Despite the much-discussed question of how to attract and retain talent, the answer of how to successfully do it seems to remain unanswered. With so many opinions, guides and even academic literature it is hard to find a definitive formula for success. For me, it boils down to making sure everyone has a good understanding of what the media industry entails, clearly displaying the ways in and once in, making sure staff are nurtured.
Make what we do known
When I say I work in advertising, people immediately have visions of Mad Men and ask me if "it’s really like that". When I explain that I don’t actually conceptualise the ads I am met with silence and slightly bemused faces. I can’t blame them, though, as it was only a few years ago that I realised advertising and media were any different from one another. With the pace of change forever quickening, to the outsider it may feel like a confusing world of twists, turns and no straight answers, making the challenge of recruitment even more complex.
Earlier this year McDonald’s in the US and Australia turned to Snapchat, Spotify and Hulu to reach millennial job seekers where they naturally spend time, enticing them with existing employee’s positive testimonials. The milkround days should be behind us and career fairs are dated in this digital age. As we are constantly pushing our clients to, we need to embrace innovation as a way to educate and pull in prospective talent that are looking for an open door.
Our goal should be to find innovative ways to reach them with the right information at the right time. If we’re not taking our story to the places and channels that are native to the next generation, we risk not being seen or even understood.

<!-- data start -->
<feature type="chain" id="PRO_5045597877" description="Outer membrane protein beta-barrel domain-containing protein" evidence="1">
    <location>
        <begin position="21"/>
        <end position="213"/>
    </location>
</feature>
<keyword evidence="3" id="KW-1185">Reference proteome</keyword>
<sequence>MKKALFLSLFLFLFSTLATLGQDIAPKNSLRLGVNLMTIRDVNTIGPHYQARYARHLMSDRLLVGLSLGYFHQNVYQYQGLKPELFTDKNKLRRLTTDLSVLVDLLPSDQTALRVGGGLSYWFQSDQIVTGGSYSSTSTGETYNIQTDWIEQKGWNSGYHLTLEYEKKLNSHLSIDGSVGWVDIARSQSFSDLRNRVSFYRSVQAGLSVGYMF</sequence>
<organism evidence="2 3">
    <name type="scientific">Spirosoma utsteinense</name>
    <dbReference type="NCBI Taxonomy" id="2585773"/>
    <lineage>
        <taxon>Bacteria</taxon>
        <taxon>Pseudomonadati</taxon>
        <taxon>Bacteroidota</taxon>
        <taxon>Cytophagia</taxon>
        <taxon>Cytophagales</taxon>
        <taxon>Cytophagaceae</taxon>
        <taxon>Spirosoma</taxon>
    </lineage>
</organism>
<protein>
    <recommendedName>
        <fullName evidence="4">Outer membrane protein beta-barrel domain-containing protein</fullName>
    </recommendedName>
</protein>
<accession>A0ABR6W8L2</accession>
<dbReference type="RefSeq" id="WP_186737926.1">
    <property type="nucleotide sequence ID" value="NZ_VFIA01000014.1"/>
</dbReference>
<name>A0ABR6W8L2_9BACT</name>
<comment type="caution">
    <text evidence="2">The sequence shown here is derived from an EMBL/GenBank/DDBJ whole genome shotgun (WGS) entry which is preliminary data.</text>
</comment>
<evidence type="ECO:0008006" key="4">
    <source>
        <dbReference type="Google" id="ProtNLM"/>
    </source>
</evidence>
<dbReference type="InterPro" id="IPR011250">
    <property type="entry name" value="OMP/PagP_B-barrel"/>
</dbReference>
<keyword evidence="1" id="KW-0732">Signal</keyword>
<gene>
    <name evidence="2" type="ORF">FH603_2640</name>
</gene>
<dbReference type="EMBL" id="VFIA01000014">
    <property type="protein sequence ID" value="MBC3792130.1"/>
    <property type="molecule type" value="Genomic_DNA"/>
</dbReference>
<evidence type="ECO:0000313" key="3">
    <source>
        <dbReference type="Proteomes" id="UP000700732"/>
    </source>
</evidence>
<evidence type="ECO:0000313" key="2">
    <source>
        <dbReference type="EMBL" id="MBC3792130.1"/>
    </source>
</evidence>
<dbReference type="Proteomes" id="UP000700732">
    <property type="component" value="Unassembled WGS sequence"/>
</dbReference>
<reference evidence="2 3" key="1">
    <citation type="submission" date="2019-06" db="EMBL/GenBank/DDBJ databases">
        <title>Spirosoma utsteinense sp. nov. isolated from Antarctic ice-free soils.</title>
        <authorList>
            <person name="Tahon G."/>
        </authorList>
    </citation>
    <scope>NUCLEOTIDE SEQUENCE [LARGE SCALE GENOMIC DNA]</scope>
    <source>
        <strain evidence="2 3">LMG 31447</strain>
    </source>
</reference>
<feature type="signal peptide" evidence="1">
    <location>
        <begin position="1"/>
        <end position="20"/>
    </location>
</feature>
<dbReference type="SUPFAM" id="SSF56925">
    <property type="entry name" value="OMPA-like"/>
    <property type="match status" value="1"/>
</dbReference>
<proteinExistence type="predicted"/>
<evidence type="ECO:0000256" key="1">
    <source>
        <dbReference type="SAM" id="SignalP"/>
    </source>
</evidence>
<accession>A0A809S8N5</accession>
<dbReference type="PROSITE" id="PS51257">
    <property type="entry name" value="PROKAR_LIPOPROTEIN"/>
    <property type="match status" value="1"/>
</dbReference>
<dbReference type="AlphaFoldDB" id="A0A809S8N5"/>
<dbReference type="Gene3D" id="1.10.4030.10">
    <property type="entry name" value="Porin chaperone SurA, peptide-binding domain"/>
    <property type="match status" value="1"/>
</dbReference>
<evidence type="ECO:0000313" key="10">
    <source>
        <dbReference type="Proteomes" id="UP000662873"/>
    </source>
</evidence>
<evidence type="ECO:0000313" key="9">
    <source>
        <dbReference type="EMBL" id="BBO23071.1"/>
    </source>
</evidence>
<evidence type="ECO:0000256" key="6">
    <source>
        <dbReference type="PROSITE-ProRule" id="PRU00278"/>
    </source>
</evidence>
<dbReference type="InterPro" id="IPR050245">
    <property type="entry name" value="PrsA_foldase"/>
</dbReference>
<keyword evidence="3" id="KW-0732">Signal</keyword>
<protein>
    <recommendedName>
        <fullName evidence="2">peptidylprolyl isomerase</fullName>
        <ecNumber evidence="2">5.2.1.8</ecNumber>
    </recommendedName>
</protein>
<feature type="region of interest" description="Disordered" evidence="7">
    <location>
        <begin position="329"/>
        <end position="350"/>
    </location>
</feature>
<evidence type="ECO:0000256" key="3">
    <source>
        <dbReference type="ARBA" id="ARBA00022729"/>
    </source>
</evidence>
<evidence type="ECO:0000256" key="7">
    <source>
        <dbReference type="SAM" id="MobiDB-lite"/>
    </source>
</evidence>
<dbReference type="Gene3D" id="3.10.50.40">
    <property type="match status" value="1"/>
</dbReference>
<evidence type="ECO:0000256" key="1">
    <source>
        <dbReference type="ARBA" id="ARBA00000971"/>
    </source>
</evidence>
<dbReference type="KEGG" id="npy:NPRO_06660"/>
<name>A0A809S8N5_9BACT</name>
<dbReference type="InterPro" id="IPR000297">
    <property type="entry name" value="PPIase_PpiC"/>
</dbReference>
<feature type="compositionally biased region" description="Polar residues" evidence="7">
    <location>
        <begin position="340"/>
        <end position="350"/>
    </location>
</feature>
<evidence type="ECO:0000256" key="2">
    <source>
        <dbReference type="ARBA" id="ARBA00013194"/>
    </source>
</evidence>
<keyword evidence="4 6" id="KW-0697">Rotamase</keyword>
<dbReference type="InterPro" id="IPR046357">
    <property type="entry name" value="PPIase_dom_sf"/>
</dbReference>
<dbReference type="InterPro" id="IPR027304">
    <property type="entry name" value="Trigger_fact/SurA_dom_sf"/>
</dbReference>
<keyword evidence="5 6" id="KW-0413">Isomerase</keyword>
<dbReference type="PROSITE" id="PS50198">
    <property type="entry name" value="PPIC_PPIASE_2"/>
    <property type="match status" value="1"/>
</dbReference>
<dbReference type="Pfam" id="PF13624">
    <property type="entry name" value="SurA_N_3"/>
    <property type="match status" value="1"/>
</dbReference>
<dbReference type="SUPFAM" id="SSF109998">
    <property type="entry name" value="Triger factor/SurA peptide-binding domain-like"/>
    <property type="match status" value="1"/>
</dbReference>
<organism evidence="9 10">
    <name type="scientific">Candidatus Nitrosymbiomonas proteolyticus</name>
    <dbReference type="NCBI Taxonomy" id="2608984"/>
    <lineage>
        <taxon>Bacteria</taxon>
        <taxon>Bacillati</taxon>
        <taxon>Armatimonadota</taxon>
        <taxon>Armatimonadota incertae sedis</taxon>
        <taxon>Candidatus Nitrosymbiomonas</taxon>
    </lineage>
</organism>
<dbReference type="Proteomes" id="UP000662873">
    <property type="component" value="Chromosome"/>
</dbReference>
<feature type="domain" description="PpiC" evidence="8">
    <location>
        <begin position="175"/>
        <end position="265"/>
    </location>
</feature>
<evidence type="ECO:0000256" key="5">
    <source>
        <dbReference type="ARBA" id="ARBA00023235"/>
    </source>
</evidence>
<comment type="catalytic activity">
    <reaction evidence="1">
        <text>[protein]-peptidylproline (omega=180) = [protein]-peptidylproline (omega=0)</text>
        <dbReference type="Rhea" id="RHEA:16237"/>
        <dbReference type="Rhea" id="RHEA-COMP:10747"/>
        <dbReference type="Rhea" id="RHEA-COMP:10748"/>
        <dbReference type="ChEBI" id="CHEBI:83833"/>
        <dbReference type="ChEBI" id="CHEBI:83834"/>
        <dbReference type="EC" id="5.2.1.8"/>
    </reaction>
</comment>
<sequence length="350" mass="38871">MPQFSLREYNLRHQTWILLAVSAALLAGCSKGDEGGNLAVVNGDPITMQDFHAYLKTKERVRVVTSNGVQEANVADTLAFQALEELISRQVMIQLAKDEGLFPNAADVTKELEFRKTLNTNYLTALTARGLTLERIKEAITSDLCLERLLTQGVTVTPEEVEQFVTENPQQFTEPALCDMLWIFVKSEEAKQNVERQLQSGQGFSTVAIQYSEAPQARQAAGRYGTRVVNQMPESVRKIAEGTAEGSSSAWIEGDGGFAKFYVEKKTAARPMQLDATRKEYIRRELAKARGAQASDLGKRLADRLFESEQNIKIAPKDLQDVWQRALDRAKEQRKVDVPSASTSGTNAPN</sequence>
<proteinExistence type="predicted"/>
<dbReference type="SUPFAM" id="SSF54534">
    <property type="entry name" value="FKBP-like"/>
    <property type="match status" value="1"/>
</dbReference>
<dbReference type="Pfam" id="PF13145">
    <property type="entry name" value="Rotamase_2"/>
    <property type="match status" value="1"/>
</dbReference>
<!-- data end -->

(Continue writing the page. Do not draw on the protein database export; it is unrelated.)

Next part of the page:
Create accessible opportunities
Chris Pearce, chief executive at TMW Unlimited, wrote about how good work experience can count for more – it’s true, but the reality is that good work experience is hard to come by.
Over the last academic year, there were only 14,000 paid work experience places available (High Fliers Research Limited), with over 758,000 graduates entering the job market (HESA) not to mention the school leavers. With this influx of people, expectations are higher than ever and some inevitably get caught in a catch-22 situation, where they attempt to gain experience, but can't seem to get that first break because they have no experience.
Quite simply, we have to provide more opportunities for positive and relevant work experience, internships and apprenticeships. It may seem like a big ask when the market is already so competitive and budgets are forever being stretched, but in doing so we create a pool of open, enthusiastic and perhaps most importantly, skilled people who will carry the industry to new heights. It’s a short-term investment for an essential long-term gain.
Train, care and enable because people talk
Internal training is a great way to look after an employee’s professional health. Having an ongoing training program that allows staff to gain further skills within their specific roles as well as cross-training opportunities, will help nurture great internal talent and promote loyalty. If they feel supported, when the time comes for a change, they are more likely to look internally rather than seek work elsewhere.
We work in an exciting and relentlessly energetic industry, but at times it can be demanding. There are ways to counter this though, by ensuring a company-wide focus on health and well-being. Introducing a range of benefits can do wonders, from HR initiatives such as flexible lunches/working hours and well-being classes, to the everyday perks to alleviate stress like ad-hoc social events or even simply enabling employees to make time for their passions. When these opportunities exist in a company, it has a proven effect of boosting morale and resilience, aiding employee retention whilst enticing new talent.
We have to make first contact with all types of new talent, aspiring or otherwise, evangelising the industry and the varied opportunities and career paths it offers. Once they are in, we have to equip them with the right tools so that they feel empowered and inspired to progress, not just in a day job, but in a lifelong passion and career. The necessity of knowledge and experience cannot be overstated, it is the new minds that start at the bottom that bring in fresh perspectives and ideas that will ultimately drive our industry forward.
There are still no hard and fast routes to success, every company has different ways of attracting, engaging and retaining their staff. Only time will tell if we’re getting it right.